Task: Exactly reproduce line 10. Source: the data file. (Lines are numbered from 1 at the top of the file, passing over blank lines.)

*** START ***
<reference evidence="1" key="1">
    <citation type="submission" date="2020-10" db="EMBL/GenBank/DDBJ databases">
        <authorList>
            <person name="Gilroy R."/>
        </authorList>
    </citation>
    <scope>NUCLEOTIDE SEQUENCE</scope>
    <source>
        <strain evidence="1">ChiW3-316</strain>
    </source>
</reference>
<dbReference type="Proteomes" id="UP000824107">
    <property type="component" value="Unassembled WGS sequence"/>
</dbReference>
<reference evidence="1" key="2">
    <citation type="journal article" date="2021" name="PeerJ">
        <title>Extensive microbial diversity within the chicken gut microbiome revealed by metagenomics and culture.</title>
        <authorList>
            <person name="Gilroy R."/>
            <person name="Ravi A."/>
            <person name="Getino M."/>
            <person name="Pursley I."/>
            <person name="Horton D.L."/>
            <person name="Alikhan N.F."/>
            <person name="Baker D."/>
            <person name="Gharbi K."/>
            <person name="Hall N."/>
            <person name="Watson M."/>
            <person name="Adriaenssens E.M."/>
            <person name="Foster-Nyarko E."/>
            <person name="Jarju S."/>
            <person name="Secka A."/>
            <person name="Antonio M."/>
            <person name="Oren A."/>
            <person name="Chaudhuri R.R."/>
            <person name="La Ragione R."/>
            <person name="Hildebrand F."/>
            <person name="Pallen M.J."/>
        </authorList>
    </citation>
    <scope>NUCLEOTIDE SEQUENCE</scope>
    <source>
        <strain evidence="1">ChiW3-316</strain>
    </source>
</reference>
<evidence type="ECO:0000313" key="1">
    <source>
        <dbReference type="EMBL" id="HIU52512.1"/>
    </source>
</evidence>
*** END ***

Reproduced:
    </source>